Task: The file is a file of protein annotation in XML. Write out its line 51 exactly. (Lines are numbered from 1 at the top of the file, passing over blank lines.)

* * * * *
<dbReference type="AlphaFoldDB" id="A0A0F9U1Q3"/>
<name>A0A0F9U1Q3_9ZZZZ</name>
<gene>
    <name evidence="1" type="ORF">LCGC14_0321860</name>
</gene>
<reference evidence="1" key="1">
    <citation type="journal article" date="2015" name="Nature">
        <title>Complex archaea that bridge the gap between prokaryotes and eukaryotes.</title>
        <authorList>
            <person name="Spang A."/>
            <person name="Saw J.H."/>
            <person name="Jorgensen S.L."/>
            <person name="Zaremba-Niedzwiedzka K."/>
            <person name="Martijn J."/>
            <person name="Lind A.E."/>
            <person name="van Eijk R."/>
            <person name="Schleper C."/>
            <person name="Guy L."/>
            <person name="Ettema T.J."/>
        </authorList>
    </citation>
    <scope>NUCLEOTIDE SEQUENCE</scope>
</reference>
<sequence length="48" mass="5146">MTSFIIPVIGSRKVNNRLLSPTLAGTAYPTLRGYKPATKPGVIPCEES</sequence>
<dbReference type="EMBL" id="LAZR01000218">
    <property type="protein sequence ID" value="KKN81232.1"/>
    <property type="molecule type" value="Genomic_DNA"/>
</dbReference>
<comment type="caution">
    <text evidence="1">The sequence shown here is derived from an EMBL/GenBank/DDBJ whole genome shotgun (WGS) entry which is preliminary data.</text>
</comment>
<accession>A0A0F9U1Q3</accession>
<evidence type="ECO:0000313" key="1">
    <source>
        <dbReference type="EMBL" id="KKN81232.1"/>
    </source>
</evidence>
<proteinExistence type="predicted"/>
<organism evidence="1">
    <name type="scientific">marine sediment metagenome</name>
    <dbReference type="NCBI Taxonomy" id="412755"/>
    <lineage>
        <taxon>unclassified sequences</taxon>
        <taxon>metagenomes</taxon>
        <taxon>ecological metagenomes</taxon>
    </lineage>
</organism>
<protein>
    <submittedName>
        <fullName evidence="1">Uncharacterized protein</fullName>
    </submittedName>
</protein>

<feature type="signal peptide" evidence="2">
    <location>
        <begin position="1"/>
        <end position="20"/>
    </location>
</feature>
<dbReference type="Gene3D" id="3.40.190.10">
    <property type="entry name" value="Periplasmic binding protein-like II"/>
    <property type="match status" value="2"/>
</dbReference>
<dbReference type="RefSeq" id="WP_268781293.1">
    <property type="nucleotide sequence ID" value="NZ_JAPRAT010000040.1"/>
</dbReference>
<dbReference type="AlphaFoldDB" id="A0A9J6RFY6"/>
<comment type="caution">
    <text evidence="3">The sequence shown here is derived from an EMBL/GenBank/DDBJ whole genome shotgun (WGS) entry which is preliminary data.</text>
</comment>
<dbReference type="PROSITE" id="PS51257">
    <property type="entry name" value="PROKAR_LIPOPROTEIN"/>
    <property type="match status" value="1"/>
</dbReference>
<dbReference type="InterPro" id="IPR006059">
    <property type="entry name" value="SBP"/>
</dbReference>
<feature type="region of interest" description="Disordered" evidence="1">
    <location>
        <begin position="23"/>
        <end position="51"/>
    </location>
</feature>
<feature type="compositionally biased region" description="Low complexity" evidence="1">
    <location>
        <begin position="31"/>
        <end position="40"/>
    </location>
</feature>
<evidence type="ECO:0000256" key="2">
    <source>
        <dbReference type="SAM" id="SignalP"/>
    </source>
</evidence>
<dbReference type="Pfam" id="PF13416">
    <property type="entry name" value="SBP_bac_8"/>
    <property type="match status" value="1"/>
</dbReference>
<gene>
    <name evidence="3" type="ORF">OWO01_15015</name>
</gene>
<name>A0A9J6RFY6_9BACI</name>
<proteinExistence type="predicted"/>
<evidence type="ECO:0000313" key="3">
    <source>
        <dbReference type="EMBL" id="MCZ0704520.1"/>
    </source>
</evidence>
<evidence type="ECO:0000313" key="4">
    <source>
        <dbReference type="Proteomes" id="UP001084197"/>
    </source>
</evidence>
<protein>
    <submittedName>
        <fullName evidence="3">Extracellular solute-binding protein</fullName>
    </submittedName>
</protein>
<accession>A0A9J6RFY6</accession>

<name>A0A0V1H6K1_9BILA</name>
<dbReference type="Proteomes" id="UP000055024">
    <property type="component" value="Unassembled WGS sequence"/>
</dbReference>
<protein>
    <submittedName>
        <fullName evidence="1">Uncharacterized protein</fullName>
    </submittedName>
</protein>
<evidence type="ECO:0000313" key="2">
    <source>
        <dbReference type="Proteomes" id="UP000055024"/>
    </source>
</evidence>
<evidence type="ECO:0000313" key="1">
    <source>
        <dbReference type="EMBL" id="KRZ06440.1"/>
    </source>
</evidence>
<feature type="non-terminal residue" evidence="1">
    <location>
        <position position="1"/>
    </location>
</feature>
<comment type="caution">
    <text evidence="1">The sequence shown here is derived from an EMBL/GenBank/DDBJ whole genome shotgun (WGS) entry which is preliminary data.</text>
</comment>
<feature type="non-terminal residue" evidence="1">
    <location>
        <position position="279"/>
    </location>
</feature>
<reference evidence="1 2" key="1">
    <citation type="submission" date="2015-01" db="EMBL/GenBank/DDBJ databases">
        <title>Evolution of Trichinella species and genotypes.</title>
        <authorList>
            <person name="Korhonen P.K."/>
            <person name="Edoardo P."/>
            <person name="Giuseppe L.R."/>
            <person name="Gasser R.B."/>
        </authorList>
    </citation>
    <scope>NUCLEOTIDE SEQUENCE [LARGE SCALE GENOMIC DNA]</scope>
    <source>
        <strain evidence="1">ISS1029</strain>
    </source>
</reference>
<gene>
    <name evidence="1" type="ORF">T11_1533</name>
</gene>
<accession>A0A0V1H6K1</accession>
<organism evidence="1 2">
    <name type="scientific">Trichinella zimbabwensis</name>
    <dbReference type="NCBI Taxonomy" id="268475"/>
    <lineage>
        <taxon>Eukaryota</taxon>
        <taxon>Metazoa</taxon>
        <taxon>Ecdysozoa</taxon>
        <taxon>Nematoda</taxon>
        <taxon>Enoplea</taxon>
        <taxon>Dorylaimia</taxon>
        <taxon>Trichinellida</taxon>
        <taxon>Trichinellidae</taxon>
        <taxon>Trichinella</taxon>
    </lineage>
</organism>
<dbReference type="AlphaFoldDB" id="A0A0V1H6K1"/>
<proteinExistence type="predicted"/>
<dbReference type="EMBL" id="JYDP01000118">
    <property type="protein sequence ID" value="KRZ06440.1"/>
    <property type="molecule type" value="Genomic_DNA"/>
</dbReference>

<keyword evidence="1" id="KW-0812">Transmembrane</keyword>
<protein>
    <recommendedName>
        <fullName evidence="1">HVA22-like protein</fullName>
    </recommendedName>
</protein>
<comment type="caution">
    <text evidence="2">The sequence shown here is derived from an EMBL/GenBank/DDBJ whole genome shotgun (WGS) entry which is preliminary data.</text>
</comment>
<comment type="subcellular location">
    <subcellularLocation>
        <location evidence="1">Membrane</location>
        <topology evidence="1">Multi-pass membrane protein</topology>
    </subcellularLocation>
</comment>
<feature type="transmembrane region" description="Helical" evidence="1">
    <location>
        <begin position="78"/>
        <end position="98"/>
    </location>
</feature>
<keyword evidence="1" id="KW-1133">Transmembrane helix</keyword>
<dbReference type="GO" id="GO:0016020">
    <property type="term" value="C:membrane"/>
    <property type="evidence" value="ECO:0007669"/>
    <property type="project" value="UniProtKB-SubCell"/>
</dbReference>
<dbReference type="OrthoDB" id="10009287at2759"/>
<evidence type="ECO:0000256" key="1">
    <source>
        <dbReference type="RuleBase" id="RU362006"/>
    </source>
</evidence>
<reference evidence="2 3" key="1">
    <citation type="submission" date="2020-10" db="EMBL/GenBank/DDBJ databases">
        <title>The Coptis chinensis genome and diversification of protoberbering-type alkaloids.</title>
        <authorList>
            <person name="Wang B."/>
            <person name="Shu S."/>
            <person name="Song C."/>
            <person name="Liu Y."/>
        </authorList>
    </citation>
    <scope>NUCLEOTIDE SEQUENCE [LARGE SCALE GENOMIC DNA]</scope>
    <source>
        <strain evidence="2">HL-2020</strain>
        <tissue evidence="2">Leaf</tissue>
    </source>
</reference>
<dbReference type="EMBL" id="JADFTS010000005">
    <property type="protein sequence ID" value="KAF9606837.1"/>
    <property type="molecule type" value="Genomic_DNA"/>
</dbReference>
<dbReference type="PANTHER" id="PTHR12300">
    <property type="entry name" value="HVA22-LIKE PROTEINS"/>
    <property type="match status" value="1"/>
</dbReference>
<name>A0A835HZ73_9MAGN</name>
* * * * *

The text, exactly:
    </submittedName>